But I think that time has come when we should try to find a new political content for the Western alliance. We should find ways and means by which N.A.T.O. might become an instrument in the search for further relaxation in Europe and for a solution of the German problem. This is the question of gradually creating a new political environment in Central Europe, as President Johnson has said a short time ago. We forget that the unification of Europe is not just a question of unifying E.E.C. and E.F.T.A. Behind that there is the question of making Europe whole, i.e. making Eastern and Western Europe meet again.
I am sure that this task requires a modernizing of N.A.T.O., further integration between the Western European nations and a further development of contacts with the countries of Eastern Europe.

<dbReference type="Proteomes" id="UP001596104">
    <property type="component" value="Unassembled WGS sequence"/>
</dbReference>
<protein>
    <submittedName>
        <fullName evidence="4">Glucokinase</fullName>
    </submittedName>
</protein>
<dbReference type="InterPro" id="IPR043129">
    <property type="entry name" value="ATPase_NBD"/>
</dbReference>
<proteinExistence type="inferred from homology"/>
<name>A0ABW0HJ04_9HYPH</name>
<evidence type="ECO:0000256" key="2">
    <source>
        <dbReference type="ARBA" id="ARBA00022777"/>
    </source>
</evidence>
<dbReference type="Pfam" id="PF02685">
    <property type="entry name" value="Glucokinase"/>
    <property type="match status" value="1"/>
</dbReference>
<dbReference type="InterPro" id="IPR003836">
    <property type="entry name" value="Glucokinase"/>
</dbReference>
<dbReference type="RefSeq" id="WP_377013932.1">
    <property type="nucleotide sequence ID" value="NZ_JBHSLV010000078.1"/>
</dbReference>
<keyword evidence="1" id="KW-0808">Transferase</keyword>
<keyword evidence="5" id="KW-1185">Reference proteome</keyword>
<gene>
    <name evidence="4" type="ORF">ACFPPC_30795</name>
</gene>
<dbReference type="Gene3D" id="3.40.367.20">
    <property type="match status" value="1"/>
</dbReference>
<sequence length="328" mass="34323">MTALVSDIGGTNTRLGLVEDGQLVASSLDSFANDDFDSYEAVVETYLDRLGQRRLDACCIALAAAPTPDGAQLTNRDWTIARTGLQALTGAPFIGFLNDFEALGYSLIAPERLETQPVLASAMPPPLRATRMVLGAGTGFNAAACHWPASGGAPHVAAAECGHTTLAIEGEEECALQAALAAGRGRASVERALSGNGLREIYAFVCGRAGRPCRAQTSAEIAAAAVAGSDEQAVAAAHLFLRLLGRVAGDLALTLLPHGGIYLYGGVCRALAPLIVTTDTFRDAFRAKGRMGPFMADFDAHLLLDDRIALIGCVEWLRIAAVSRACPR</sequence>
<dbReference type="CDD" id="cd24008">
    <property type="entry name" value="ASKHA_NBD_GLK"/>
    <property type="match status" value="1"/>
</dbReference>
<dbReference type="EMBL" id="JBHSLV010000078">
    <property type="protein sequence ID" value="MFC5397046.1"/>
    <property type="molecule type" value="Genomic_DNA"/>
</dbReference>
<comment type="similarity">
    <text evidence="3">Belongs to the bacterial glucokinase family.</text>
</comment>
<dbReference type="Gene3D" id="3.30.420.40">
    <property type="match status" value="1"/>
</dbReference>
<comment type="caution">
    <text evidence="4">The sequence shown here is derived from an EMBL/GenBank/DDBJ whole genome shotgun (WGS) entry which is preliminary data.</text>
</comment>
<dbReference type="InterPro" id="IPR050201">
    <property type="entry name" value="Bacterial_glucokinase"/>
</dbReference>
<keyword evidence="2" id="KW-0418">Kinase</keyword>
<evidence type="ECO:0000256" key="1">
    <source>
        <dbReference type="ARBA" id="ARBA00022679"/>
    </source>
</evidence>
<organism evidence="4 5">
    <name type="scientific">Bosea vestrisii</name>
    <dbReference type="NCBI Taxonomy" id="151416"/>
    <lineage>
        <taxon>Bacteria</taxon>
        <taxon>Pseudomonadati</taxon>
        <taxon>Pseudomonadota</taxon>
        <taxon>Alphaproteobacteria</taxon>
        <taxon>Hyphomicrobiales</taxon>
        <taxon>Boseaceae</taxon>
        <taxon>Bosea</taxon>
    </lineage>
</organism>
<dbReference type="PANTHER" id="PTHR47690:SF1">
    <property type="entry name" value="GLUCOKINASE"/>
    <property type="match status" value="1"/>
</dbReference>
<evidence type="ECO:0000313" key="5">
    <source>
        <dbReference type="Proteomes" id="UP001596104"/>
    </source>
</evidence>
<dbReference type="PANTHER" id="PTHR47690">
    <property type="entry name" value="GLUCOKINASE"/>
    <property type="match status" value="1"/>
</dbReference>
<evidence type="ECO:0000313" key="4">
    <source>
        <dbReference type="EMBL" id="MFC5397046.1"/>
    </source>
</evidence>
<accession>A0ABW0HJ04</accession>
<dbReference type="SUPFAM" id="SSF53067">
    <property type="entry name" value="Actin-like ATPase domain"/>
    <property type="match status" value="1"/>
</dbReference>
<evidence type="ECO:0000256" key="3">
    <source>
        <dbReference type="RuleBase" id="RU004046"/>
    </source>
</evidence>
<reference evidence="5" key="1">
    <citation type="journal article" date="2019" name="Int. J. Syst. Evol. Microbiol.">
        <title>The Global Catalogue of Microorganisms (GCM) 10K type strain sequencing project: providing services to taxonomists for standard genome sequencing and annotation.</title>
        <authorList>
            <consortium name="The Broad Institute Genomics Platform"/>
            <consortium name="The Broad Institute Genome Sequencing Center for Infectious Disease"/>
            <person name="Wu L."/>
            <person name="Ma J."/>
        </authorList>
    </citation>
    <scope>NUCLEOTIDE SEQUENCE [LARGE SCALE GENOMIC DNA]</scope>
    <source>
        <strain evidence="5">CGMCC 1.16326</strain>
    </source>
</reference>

Our first requirement, however, is to put the house of Western Europe in order.
The Common Market is the most striking proof of the force of the European idea. We, who are outside the Community, have observed with admiration the great progress which the Community has achieved, through crises and difficulties. We wish the Common Market every success.
To us, however, it is a matter of vital importance that the group of countries working towards realization of European unity should be extended. So bold a venture deserves participation by more than the present six members of the European Economic Community. Both the E.E.C. countries and the E.F.T.A. countries belong to the European family of nations by history, economy and culture. Only through such widening of the community can Europe take its economic and political place within the new world order.